The distribution of brain iron is heterogeneous, but the mechanism by which these regional differences are achieved and maintained is unknown. In this study, the authors test two hypotheses related to brain iron transport. The first is that there is regional variability in the profile of proteins associated with iron transport and storage in the brain microvasculature. The second hypothesis is that the iron status of the brain will dictate the response of the protein profile in the microvasculature to changes in systemic iron status. The profile analysis consists of transferrin (iron transport), ferritin (iron storage), transferrin receptor (iron uptake), and divalent metal transporter 1 (release of iron from endosomes). An additional protein involved in cellular iron efflux, ferroportin, was not detected in brain microvasculature. The results show that there are significantly higher levels of these proteins in the microvasculature from each area of the brain compared to a whole brain homogenate, but no regional differences within the microvasculature. The levels of ferritin observed in the microvasculature indicate that the microvascular endothelial cells have significant iron storage capacity. There are no significant changes in the regional protein profiles in response to systemic iron manipulation when brain iron status was normal. In contrast, in Belgrade rats, whose brain is iron deficient, the expression of both divalent metal transporter 1 and transferrin receptor was increased compared with control in almost all brain regions examined, but not transferrin or ferritin. These findings indicate that regional brain iron heterogeneity is not maintained by differences in microvascular iron-management protein levels. The results also indicate that brain iron status dictates the response of the microvascular protein profile to systemic iron manipulation.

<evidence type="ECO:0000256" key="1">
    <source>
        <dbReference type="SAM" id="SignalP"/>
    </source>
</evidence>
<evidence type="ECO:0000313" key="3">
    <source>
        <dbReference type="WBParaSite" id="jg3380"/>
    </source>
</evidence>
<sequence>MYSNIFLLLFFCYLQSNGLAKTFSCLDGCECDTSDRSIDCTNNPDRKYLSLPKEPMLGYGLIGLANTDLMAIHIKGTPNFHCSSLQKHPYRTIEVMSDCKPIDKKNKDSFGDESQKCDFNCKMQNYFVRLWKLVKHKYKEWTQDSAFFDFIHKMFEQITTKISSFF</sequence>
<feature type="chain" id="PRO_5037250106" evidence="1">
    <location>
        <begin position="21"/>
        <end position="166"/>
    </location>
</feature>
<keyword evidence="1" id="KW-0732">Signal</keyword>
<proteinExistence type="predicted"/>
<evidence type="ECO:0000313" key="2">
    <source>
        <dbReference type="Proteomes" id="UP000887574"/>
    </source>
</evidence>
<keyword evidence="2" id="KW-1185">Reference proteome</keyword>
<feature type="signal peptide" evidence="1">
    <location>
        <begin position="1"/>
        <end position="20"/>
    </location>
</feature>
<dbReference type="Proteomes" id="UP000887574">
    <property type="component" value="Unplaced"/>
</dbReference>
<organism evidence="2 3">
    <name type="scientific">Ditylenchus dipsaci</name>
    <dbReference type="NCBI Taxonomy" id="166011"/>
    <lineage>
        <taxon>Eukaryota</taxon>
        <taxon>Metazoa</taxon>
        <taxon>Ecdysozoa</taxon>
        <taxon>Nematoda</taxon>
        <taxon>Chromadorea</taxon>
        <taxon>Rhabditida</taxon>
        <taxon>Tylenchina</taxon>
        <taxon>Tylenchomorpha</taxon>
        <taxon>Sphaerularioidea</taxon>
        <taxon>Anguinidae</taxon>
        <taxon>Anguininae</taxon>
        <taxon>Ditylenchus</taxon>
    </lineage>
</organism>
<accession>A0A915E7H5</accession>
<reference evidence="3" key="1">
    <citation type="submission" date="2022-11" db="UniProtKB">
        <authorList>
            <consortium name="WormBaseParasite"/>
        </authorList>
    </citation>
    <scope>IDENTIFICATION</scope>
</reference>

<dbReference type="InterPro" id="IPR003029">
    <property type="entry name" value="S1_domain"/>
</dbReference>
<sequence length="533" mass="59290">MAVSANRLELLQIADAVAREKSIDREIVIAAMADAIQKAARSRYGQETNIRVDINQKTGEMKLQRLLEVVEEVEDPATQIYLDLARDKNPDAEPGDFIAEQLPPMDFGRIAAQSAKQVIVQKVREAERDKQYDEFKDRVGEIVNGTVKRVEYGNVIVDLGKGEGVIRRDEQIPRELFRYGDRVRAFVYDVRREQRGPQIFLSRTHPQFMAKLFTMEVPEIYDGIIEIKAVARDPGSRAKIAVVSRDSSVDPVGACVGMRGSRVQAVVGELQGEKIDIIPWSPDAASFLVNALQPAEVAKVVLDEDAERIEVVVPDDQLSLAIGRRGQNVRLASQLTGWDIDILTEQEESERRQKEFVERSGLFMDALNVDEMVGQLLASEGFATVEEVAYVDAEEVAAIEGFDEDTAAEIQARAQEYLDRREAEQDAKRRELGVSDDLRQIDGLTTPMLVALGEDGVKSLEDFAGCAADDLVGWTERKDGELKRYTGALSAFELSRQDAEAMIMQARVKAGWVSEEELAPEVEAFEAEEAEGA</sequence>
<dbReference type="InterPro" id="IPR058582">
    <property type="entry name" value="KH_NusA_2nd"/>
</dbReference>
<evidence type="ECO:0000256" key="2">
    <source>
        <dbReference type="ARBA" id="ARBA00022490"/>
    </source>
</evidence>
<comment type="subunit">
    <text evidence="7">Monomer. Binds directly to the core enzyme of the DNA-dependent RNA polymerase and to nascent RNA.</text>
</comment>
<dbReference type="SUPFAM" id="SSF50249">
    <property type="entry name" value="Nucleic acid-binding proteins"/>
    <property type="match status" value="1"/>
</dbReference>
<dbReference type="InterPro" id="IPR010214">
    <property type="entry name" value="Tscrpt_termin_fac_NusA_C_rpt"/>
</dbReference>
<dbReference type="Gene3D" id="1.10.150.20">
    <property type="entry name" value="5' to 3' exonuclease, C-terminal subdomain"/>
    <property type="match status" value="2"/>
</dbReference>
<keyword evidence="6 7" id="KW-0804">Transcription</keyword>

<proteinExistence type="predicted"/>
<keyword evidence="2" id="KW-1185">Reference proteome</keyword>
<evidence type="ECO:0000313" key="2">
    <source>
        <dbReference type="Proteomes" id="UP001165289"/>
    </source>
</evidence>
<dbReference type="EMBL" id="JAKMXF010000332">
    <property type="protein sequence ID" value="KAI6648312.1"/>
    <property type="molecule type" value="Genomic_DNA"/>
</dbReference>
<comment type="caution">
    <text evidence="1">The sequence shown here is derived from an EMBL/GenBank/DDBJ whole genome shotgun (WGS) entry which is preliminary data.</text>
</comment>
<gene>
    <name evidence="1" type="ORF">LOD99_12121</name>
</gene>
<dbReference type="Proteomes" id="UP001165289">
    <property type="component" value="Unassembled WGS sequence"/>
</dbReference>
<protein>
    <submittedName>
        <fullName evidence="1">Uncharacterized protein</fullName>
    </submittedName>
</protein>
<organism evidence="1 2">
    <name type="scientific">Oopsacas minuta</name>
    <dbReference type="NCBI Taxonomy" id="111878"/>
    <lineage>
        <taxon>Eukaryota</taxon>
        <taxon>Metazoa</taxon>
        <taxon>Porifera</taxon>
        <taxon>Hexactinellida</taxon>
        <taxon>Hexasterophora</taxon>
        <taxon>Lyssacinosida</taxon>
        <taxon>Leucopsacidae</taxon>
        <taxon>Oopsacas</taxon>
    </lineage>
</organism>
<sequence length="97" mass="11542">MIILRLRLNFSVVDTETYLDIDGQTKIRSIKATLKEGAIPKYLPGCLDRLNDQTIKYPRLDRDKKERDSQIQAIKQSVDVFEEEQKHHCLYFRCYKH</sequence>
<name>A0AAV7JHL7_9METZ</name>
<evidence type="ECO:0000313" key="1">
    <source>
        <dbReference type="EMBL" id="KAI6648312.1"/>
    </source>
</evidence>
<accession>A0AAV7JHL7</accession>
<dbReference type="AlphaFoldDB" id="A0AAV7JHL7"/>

|Number of pages
|Journal of Cerebral Blood Flow and Metabolism
|Published - Jan 2004
All Science Journal Classification (ASJC) codes
- Clinical Neurology
- Cardiology and Cardiovascular Medicine